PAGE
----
pondering this summer. What does he mean for us as 21st century believers who live in a technological and scientific age? I mean, especially about salvation. If there’s anything I’ve learned by watching and listening to TED (Technology, Entertainment, and Design) talks—which is one of my favorite past times—is that these erudite, hype, and compelling TED speakers preach that salvation comes through technology. I even heard a TED talk employ the theologically tinged phrase, “resurrection biology,” to describe a process in which DNA from extinct species (like carrier pigeons) could be manipulated and placed into similar living species to bring this extinct bird species “bring them back to life.” If that’s true—and a host of other problems technology will fix—then who needs Jesus’s resurrection? And do we even know if he’s planning to bring back birds from their graves? 

Tuesday, July 08, 2014

Darwin, Adam, and the Fall: My Contribution to the Historical Adam Debate

The third grade Sunday School teacher is stumped as his student distills the problem Charles Darwin laid at our feet: “Who came first, Adam or the dinosaurs?” 
Neo-Darwinian evolution raises the question of how the narratives of archaeology and the Bible interrelate, if at all. And for the purposes of this post, it poses the question of whether Adam was a single, historical human being or not. And if not—if Adam was not uniquely fashioned by the Creator’s hand—what then do we make of his fall from grace?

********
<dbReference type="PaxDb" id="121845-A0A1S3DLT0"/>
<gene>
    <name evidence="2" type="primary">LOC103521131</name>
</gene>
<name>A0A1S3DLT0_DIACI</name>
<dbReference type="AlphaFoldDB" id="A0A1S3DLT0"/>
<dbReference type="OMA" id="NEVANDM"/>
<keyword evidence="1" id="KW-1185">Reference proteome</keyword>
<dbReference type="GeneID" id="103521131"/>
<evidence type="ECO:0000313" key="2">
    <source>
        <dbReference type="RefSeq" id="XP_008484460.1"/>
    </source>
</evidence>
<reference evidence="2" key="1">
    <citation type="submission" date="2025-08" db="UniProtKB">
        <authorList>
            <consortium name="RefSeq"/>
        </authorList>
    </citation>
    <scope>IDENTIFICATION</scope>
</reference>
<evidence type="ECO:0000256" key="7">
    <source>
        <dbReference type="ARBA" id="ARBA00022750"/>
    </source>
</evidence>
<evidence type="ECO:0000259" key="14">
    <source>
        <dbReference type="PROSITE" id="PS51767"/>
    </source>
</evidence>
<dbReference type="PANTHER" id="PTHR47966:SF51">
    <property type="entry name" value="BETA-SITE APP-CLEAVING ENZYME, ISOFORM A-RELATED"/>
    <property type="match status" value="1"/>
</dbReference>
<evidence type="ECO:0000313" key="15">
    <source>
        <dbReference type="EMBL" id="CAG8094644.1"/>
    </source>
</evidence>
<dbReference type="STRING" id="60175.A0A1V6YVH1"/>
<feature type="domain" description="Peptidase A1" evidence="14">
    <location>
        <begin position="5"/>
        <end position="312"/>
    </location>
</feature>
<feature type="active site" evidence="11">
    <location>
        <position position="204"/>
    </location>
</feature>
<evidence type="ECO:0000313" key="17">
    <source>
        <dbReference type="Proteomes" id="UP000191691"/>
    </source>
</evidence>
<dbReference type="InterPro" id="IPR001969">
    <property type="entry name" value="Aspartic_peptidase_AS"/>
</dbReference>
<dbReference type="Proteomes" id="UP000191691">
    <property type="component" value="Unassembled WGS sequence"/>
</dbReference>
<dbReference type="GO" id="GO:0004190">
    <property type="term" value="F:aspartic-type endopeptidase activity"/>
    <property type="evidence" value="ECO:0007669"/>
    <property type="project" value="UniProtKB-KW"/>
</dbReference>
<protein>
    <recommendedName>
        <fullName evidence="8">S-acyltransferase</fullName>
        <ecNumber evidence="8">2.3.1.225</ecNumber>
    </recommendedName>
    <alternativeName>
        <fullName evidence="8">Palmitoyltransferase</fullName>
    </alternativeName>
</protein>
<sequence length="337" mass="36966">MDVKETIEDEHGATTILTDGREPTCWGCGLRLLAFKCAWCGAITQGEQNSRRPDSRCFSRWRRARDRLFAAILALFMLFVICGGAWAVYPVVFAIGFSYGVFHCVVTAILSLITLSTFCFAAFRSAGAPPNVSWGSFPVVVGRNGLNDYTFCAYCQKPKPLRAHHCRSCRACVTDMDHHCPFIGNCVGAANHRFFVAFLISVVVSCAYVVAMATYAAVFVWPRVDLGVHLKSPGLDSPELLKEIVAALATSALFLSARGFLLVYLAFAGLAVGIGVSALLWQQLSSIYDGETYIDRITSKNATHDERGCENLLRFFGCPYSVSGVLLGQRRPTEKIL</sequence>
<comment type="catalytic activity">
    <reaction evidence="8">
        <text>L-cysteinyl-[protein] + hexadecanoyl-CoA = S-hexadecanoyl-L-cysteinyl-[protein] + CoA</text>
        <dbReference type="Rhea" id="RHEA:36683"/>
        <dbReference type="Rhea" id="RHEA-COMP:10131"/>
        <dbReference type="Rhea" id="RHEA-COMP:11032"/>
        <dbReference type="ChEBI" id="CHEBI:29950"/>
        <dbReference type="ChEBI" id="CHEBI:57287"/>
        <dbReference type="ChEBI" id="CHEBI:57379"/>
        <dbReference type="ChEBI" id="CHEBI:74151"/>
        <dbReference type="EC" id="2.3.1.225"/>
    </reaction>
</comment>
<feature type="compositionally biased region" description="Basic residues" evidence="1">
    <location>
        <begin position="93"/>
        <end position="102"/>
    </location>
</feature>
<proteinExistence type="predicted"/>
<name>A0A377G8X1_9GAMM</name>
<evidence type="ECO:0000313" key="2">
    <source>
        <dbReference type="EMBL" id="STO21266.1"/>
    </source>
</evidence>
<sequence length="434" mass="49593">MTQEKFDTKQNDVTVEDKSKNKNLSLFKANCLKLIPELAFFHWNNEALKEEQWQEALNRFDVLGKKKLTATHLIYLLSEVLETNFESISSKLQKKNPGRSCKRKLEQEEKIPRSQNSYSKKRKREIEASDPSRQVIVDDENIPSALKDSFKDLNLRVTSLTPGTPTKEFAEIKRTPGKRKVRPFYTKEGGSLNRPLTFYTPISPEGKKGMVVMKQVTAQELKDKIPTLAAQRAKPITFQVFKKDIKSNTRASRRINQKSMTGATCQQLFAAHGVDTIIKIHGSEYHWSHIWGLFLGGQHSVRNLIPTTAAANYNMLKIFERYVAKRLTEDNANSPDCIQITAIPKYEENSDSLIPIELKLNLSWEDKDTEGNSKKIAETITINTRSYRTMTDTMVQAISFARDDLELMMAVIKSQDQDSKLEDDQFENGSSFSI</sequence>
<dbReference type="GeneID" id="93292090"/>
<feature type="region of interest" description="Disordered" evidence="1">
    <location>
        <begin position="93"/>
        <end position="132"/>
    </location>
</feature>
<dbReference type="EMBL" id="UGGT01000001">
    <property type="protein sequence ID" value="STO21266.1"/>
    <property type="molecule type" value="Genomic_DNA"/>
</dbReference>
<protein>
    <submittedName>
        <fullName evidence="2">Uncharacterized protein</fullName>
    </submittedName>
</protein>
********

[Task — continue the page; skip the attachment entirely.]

And we know that this question is not confined to third graders. Many of us saw the recent news from BryanCollege in Dayton, Tennessee about the statement of belief for faculty. It includes explicit affirmation that Adam and Eve “are historical persons created by God in a special formative act, and not from previously existing life-forms,” http://www.nytimes.com/2014/05/21/education/christian-college-faces-uproar-after-bolstering-its-view-on-evolution.html.
This, and much more in the news, certainly makes this question of Adam—and Eve—pertinent. Were they historical?